These are the major theories of Atonement throughout the history of Christianity.  However, there is one more theory I would like to mention since it is my favorite and the closest to my own view.  It is called the Compassion Theory, developed by Mormon theologian and philosopher Blake Ostler in the second volume of his series Exploring Mormon Thought: The Problems of Theism and the Love of God.

Ostler defended his theory in another paper titled Atonement in Mormon Thought (see link below).  In this paper he listed five questions he felt that any theory of Atonement should address:

1. How are Christ’s life, death and resurrection either necessary or uniquely beneficial to expiate or eradicate the effects of sin in our lives so that we are reconciled to God here and now?
2. Why can’t we just be forgiven without someone suffering?
3. Why does Christ’s suffering and experience atone for our sins in a way that the Father and the Holy Ghost do not?
4. How could Christ “bear our sins” or “take our sins upon him” that we commit in the here and now in a way that caused him to suffer?
5. How do the ordinances of sacrament and baptism (among others) signify what occurs in atonement?

He also proposes that any theory of Atonement should meet Abelard’s Constraint, that is to say it be “neither unintelligible, arbitrary, illogical, nor immoral.”

Compassion Theory

The Compassion Theory takes advantage of the meaning of the word “com-passion” which etymologically means “feel in union with”.  In The Problems of Theism and the Love of God, Ostler says: “The purpose of Atonement is to overcome our alienation by creating compassion, a life shared in union where we are moved by our love for each other.  ‘The Passion’ also refers to Christ’s suffering—and thus com-passion is to share in Christ’s suffering and he in ours, that we might share also in the unsurpassable joy of each others’ lives… The purpose of the atonement in LDS scripture is to ‘bring about the bowels of mercy’ so that God is moved with compassion for us and we are moved with gratitude to trust him by opening our hearts to him.  The result of the Atonement is that we are free to choose to turn back to God, and he is free to accept us into a relationship of shared life.  Atonement removes, casts out, and releases the guilt that alienates us; and it also brings us together into shared life.  When we let go of our past and release the painful energy of alienation, Christ experiences that release and receives into himself the pain that we have experienced to be transformed by the light of his love.  If we refuse to let go of our past histories and the pain that arises from our sins, we will continue to experience pain.  If we let go of that pain; however, then Christ experiences the very pain that we release, but we no longer have to.  In his Passion we find compassion.  He literally feels our and pains is thereby filled with compassion for us.  In this sense, Christ suffers for our sins and bears our iniquities” (235-236).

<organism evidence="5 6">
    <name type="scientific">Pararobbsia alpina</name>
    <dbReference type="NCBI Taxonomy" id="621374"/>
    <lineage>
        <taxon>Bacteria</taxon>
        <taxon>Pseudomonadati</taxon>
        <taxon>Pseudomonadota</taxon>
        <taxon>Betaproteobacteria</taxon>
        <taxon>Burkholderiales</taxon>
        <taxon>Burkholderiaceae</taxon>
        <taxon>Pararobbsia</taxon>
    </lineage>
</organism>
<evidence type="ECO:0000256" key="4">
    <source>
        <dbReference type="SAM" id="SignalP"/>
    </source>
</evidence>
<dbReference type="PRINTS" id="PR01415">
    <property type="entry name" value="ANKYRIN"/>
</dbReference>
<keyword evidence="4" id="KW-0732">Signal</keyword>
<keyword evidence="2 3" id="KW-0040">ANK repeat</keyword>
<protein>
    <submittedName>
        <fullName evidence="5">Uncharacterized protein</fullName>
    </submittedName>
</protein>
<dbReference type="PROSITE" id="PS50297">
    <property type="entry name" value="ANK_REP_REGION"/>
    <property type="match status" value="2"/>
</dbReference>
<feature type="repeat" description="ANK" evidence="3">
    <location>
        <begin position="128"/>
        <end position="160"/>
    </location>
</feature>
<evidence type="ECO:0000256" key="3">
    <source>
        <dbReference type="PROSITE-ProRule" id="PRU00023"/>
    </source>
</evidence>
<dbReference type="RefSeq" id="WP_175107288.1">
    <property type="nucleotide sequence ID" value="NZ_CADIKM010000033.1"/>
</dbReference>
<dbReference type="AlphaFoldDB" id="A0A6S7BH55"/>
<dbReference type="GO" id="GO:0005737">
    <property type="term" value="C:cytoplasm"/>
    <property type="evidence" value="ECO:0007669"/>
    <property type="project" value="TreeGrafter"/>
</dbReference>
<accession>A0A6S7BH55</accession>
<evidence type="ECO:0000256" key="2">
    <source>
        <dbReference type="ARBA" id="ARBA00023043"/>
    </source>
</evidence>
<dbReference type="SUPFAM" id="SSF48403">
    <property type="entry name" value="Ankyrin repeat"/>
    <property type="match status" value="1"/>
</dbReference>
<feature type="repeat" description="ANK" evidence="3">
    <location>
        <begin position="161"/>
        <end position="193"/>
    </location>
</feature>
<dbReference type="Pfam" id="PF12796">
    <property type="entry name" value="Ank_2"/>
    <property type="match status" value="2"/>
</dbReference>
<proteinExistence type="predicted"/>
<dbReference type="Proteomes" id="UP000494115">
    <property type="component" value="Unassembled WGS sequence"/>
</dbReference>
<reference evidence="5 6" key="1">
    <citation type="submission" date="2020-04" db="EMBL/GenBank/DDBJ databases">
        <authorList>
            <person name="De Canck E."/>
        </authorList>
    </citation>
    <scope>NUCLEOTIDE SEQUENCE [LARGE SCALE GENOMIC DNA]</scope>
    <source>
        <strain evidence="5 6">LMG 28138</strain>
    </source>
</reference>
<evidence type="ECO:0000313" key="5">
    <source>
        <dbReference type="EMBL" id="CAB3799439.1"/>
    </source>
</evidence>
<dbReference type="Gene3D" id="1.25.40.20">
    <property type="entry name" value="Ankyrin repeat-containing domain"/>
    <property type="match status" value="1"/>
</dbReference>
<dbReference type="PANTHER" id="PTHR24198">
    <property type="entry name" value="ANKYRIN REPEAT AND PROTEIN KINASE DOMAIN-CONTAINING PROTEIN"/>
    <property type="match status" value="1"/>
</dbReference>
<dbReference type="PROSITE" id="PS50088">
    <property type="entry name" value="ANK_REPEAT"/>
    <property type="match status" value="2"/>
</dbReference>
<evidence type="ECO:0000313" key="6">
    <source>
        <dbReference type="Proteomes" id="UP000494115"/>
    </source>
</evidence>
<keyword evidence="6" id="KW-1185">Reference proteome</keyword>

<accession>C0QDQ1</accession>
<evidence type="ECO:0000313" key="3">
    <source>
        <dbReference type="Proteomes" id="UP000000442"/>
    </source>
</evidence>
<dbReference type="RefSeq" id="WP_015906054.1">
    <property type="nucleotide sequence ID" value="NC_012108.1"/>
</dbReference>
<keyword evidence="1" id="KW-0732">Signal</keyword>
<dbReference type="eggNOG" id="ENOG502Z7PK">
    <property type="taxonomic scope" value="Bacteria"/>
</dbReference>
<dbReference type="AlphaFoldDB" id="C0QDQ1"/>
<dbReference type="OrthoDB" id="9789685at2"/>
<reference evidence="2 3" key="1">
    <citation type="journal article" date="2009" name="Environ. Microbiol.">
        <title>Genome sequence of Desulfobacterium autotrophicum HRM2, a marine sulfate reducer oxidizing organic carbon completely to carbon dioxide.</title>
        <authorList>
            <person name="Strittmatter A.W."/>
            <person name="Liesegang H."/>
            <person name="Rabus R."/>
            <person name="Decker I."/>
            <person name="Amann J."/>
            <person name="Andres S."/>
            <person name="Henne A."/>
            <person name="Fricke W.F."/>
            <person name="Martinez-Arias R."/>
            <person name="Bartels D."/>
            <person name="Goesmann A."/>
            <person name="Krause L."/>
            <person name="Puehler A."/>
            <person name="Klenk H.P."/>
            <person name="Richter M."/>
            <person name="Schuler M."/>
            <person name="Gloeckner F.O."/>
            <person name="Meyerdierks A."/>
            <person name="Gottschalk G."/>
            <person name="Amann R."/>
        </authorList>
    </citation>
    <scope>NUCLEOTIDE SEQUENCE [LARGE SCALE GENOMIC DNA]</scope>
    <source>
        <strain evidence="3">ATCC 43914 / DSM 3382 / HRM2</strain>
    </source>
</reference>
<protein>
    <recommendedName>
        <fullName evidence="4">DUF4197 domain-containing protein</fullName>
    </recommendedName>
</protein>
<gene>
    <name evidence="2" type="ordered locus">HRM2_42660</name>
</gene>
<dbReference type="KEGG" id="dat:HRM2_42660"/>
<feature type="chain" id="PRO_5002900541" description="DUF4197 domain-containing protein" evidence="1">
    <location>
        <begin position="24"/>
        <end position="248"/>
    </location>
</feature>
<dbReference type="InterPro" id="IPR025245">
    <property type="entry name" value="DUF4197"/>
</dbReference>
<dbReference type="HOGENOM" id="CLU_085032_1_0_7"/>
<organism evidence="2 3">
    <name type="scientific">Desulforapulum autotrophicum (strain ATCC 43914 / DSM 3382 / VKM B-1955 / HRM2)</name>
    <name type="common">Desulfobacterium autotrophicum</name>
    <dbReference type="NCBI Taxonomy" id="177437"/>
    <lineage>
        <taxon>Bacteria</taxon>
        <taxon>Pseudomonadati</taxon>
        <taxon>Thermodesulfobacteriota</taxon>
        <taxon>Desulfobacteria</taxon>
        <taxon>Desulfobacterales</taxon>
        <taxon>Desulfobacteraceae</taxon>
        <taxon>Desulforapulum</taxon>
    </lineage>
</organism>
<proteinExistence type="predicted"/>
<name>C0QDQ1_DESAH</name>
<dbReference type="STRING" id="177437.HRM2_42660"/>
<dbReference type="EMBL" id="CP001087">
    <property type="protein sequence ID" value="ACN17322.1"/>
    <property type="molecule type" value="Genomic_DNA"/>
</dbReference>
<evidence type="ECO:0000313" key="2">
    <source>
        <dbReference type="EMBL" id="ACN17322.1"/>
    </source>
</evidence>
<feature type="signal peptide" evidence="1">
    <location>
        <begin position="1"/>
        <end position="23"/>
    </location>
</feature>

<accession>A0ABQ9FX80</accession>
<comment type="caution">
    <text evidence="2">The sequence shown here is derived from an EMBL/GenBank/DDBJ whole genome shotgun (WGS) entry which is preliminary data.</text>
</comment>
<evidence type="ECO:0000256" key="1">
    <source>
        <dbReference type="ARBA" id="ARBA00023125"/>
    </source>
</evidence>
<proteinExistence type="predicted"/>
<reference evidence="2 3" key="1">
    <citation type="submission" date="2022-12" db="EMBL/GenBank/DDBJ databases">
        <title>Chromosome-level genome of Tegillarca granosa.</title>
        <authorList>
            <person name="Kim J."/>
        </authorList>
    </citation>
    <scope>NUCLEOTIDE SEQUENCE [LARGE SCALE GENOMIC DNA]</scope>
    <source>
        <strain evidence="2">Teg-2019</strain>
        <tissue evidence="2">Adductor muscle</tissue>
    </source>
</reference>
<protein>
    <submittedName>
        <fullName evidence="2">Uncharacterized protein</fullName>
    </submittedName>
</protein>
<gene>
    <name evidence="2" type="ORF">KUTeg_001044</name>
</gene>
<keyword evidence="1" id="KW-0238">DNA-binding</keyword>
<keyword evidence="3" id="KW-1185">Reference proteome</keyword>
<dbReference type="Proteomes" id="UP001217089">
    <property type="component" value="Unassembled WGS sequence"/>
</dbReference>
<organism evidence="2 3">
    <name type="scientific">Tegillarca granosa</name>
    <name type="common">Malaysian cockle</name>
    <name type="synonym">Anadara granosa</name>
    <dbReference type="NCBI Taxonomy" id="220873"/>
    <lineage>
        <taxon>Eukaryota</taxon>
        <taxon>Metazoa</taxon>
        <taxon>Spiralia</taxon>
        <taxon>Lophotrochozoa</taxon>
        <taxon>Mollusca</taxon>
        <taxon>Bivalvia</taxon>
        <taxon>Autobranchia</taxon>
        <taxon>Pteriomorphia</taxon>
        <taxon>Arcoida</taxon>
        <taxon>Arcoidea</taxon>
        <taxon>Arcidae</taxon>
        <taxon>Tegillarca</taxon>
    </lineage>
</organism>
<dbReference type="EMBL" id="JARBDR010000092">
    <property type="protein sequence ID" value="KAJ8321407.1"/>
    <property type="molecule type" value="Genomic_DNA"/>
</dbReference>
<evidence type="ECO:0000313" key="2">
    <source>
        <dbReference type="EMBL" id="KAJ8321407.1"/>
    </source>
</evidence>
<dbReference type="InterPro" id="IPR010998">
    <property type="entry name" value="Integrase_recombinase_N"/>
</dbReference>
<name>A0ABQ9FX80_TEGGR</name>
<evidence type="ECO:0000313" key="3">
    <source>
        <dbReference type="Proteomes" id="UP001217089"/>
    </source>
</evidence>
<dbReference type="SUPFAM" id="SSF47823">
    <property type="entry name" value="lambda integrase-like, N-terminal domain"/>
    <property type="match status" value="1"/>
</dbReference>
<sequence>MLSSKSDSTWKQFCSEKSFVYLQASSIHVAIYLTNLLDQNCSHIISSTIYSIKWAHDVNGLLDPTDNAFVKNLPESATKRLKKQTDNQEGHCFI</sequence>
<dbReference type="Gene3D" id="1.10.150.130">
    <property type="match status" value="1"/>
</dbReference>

So there is a brief review of the major theories of this most important doctrine.  Later, I will talk about my own understanding of the Atonement in response to scripture and in response to personal experience.


Blake Ostler’s Atonement in Mormon Thought

1 comment:

  1. Incorrect. Penal substitution was taught by the apostles, (Rom.3:21-26; Gal.3:10-13; 1 Pet.2:21-25), Justion Martyr (cAD100-165), Athanasius (c300-373), John Chrysostom (c350-407), Augustine (c354-430), Cyril of Alexandria (c375-444), Gregory (c540-604) and many more.